Teen Talk

Teen Talk: Text breakup causes rift with her English teacher (her ex’s mom)

Kelly Richardson
Kelly Richardson Sacramento Bee Staff Photo

DEAR KELLY: My ex-boyfriend’s mom teaches English at my high school, and it’s so awkward since he and I broke up. I’m in her class, and she was always so awesome and helpful to me when he and I were going out.

When I broke up with him (I did it in a nice way), she stopped talking to me. I asked her a homework question, and she said, “Why don’t you just text someone, since that’s how you communicate with people.” At first I didn’t understand why she said that, but I realized I had broken up with him over text and I think she was mad. It wasn’t a mean text or anything, more like, “I think we should be single and you’ve been a great boyfriend, but I’m not feeling it anymore.”

Later, I got really mad that she’s mad at me for breaking up with him. I texted my ex and said: “Sorry if I hurt your feelings when I broke up with you, but your mom has no right to be mean to me.” He texted me back that his mom has been nothing but nice to me and if I can’t handle the consequences of what I did, then that’s on me. Then we got into a total text war and things got mean.

How did this whole thing blow up? It’s so awkward in English, which used to be my favorite class. I’m scared she’s going to be mean on grading my essays or finals, and I don’t know what to do. Should I text her and say I’m sorry if she’s mad at me? One of my friends suggested getting back together with him until after school is over. Who’s the wrong one? Please help me. I’m so confused.

Stressed Student

DEAR STRESSED: Emotions have the ability to blow situations up, especially hurt or painful emotions. When people (including parents) feel rejected, they respond with anger and often try to hurt the other person so they hurt as well. By the way his mom responded to you, it sounds like he was really hurt and upset by the breakup and she struggled with seeing her son upset. The goal isn’t to figure out who is wrong, but rather to figure out how to resolve the situation.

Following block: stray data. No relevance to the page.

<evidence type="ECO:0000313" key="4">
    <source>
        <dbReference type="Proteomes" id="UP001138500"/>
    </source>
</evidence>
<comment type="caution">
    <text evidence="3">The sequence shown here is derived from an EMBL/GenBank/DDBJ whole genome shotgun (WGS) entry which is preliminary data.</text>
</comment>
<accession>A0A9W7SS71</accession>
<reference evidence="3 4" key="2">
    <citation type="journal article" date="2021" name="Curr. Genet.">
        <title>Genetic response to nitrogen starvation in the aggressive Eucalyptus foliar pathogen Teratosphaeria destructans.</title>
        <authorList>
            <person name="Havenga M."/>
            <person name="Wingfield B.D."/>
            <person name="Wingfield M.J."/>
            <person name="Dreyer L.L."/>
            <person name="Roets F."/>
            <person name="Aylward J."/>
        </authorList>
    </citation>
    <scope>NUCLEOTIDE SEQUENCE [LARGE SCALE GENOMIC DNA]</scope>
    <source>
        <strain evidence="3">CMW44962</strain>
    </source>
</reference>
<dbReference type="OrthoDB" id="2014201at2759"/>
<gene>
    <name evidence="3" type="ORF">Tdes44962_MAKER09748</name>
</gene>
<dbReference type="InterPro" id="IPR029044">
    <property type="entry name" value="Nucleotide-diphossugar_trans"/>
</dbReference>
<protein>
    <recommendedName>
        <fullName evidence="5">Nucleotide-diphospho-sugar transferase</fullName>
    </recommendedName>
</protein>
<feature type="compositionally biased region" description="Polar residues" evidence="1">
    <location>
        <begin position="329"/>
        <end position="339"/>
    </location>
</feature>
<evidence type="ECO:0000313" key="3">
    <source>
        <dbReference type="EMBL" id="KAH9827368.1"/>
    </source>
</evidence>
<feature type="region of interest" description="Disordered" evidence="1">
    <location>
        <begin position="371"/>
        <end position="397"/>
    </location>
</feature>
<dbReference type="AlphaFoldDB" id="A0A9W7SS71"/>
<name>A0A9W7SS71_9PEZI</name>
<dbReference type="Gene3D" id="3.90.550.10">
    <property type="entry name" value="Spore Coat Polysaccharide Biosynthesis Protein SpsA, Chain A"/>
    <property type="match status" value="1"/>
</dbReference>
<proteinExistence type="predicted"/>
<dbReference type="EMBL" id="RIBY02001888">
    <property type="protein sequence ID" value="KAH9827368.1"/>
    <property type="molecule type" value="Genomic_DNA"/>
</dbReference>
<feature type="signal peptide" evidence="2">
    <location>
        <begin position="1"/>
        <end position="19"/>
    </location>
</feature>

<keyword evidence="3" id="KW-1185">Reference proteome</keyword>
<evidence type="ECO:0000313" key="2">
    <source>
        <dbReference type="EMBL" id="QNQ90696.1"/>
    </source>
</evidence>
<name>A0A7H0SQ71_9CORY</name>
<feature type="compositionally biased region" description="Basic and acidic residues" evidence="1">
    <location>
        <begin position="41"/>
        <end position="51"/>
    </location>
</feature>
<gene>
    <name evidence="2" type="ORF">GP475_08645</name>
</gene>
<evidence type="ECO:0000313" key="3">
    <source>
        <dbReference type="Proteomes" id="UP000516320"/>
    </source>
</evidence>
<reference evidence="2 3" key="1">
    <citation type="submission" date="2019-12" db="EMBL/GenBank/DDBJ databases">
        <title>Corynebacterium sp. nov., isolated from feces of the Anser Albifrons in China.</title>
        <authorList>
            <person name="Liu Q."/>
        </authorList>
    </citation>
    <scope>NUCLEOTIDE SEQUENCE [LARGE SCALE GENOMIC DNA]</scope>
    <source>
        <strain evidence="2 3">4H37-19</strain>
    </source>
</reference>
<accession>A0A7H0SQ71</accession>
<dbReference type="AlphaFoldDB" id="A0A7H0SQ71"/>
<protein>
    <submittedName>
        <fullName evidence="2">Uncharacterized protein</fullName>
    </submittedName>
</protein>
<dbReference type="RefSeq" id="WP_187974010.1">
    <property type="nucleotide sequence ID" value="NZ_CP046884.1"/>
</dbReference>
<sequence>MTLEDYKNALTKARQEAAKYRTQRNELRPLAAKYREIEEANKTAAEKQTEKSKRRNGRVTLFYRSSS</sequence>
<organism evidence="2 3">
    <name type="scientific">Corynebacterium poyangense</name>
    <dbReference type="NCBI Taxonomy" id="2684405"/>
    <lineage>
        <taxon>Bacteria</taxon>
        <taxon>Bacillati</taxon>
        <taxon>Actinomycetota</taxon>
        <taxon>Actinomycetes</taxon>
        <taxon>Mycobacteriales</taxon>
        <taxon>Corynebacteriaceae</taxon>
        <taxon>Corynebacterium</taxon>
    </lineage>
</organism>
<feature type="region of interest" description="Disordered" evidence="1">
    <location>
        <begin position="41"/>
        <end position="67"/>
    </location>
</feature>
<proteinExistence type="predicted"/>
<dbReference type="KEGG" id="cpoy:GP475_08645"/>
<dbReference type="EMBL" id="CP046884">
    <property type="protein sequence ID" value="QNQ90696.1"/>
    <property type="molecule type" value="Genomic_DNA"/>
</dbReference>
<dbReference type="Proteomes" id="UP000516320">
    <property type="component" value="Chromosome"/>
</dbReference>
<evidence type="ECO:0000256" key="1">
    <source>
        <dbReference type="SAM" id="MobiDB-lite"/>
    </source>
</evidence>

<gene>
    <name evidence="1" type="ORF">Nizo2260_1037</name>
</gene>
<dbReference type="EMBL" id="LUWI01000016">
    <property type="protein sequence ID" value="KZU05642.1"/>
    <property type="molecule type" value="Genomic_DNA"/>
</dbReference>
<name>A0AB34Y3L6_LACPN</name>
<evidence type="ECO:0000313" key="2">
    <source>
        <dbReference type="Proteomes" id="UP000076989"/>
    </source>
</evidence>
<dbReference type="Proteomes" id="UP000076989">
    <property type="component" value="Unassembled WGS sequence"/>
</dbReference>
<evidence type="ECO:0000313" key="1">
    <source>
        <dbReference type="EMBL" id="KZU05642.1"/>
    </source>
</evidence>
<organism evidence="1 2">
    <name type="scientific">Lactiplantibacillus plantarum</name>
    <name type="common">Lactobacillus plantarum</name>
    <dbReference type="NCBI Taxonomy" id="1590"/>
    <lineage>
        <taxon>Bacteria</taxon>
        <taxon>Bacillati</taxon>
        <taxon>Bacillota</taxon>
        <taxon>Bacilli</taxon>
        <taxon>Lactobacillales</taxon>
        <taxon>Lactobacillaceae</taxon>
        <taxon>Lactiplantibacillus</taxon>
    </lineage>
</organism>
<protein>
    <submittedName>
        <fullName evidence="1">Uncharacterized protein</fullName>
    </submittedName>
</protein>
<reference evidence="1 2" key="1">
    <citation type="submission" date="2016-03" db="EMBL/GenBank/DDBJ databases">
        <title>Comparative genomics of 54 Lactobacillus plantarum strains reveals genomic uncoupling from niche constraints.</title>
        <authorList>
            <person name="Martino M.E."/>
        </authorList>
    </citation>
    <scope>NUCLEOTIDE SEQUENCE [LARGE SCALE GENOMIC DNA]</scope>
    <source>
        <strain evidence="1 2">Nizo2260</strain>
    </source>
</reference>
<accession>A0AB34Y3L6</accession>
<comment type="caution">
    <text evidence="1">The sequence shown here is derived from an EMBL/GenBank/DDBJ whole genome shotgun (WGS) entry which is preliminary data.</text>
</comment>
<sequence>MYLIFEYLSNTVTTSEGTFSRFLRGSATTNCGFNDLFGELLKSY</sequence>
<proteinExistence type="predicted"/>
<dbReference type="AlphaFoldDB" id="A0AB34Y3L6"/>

Let’s start by owning your part. I don’t know how long you went out, but for future reference, avoid ending relationships by text. Even if you felt you used kind words, your tone can be misinterpreted. When you communicate face to face, the misinterpretation is reduced and people have a chance to express how they feel openly. You have a better chance for resolution when you address issues in person. Breaking up through text just seems disrespectful, even if you didn’t intend to do that. Learn from this and remember this important lesson next time. Just because it seems easy doesn’t mean it’s right.

Take what you learned from your breakup and initiate a face-to-face conversation with his mom. Either go before or after school and ask if you can talk for a few moments. Tell her that you regret how you broke up with him and you now realize how they might have felt it was disrespectful even though that was not you intention. Thank her for being so kind and supportive when you were going out with her son, and tell her you hope to remain friendly with her even though you aren’t dating her son. Hopefully she accepts your apology and you can move on.

If you feel like she is academically punishing you, you may need to enlist the help of your parents to know how to address the issue. Be cautious: She may not be punishing you the way you feel she is; she just might not be extra helpful like before. Perhaps you were getting the VIP treatment before and now you are getting the regular everyday-student treatment.

Whatever you do, don’t listen to your friends. Getting back together with him until school is over is bad advice. Trust me, you will regret that decision if you go down that road. It is a very slippery slope, and it is inevitable there will be hurt feelings.

They say heartache is a great teacher if you learn from it. You have learned a lot from this situation on how to resolve issues and that face-to-face communication is so much better than talking with your thumbs. You’ve learned that parents are very protective of their children, even if you didn’t maliciously try to hurt him. You learned that breakups equal rejection, and people can be very unfriendly after they feel hurt. Take all of this and move forward. Breakups are inevitable in teenage relationships. Don’t feel guilty for ending the relationship; it’s part of life, and time usually heals those wounds.

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